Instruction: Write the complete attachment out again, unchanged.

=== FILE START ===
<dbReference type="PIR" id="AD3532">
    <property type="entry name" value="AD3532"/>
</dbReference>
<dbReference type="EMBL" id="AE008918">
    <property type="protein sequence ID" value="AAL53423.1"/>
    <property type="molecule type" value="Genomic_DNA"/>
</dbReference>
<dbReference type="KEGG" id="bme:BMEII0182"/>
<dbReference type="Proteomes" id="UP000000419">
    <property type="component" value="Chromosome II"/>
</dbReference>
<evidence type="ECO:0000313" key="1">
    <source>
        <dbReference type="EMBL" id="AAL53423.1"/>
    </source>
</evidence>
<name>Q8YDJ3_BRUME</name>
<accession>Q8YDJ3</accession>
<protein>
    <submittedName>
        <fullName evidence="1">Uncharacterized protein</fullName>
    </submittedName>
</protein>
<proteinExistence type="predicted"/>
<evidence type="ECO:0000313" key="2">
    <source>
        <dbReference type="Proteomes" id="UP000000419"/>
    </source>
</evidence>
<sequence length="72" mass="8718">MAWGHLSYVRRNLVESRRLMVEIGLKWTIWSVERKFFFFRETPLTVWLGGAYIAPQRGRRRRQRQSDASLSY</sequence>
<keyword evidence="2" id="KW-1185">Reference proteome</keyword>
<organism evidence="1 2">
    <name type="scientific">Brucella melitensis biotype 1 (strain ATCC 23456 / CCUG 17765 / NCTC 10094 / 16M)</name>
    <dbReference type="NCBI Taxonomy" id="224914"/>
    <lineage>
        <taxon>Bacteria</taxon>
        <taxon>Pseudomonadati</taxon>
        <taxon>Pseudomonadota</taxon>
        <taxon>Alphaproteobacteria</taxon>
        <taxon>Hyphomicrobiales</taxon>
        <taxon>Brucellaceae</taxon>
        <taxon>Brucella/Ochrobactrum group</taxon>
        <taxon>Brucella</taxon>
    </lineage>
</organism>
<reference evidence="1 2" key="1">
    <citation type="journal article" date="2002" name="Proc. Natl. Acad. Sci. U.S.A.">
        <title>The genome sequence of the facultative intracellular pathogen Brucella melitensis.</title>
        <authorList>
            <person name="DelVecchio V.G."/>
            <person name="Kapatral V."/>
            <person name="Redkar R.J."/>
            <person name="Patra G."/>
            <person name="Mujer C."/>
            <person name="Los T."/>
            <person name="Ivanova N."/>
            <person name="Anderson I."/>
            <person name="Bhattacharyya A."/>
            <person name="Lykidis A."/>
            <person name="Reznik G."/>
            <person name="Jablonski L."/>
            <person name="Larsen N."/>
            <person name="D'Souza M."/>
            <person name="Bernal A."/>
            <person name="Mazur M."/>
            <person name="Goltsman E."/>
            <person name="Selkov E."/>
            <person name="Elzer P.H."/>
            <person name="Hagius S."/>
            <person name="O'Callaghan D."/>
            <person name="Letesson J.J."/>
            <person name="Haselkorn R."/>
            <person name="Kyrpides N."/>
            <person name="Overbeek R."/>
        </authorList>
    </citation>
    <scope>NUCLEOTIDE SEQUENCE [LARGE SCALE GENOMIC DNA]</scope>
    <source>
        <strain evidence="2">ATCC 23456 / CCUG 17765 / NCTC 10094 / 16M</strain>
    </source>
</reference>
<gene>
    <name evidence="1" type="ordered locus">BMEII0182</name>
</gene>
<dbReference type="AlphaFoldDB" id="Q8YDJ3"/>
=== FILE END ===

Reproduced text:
<dbReference type="PIR" id="AD3532">
    <property type="entry name" value="AD3532"/>
</dbReference>
<dbReference type="EMBL" id="AE008918">
    <property type="protein sequence ID" value="AAL53423.1"/>
    <property type="molecule type" value="Genomic_DNA"/>
</dbReference>
<dbReference type="KEGG" id="bme:BMEII0182"/>
<dbReference type="Proteomes" id="UP000000419">
    <property type="component" value="Chromosome II"/>
</dbReference>
<evidence type="ECO:0000313" key="1">
    <source>
        <dbReference type="EMBL" id="AAL53423.1"/>
    </source>
</evidence>
<name>Q8YDJ3_BRUME</name>
<accession>Q8YDJ3</accession>
<protein>
    <submittedName>
        <fullName evidence="1">Uncharacterized protein</fullName>
    </submittedName>
</protein>
<proteinExistence type="predicted"/>
<evidence type="ECO:0000313" key="2">
    <source>
        <dbReference type="Proteomes" id="UP000000419"/>
    </source>
</evidence>
<sequence length="72" mass="8718">MAWGHLSYVRRNLVESRRLMVEIGLKWTIWSVERKFFFFRETPLTVWLGGAYIAPQRGRRRRQRQSDASLSY</sequence>
<keyword evidence="2" id="KW-1185">Reference proteome</keyword>
<organism evidence="1 2">
    <name type="scientific">Brucella melitensis biotype 1 (strain ATCC 23456 / CCUG 17765 / NCTC 10094 / 16M)</name>
    <dbReference type="NCBI Taxonomy" id="224914"/>
    <lineage>
        <taxon>Bacteria</taxon>
        <taxon>Pseudomonadati</taxon>
        <taxon>Pseudomonadota</taxon>
        <taxon>Alphaproteobacteria</taxon>
        <taxon>Hyphomicrobiales</taxon>
        <taxon>Brucellaceae</taxon>
        <taxon>Brucella/Ochrobactrum group</taxon>
        <taxon>Brucella</taxon>
    </lineage>
</organism>
<reference evidence="1 2" key="1">
    <citation type="journal article" date="2002" name="Proc. Natl. Acad. Sci. U.S.A.">
        <title>The genome sequence of the facultative intracellular pathogen Brucella melitensis.</title>
        <authorList>
            <person name="DelVecchio V.G."/>
            <person name="Kapatral V."/>
            <person name="Redkar R.J."/>
            <person name="Patra G."/>
            <person name="Mujer C."/>
            <person name="Los T."/>
            <person name="Ivanova N."/>
            <person name="Anderson I."/>
            <person name="Bhattacharyya A."/>
            <person name="Lykidis A."/>
            <person name="Reznik G."/>
            <person name="Jablonski L."/>
            <person name="Larsen N."/>
            <person name="D'Souza M."/>
            <person name="Bernal A."/>
            <person name="Mazur M."/>
            <person name="Goltsman E."/>
            <person name="Selkov E."/>
            <person name="Elzer P.H."/>
            <person name="Hagius S."/>
            <person name="O'Callaghan D."/>
            <person name="Letesson J.J."/>
            <person name="Haselkorn R."/>
            <person name="Kyrpides N."/>
            <person name="Overbeek R."/>
        </authorList>
    </citation>
    <scope>NUCLEOTIDE SEQUENCE [LARGE SCALE GENOMIC DNA]</scope>
    <source>
        <strain evidence="2">ATCC 23456 / CCUG 17765 / NCTC 10094 / 16M</strain>
    </source>
</reference>
<gene>
    <name evidence="1" type="ordered locus">BMEII0182</name>
</gene>
<dbReference type="AlphaFoldDB" id="Q8YDJ3"/>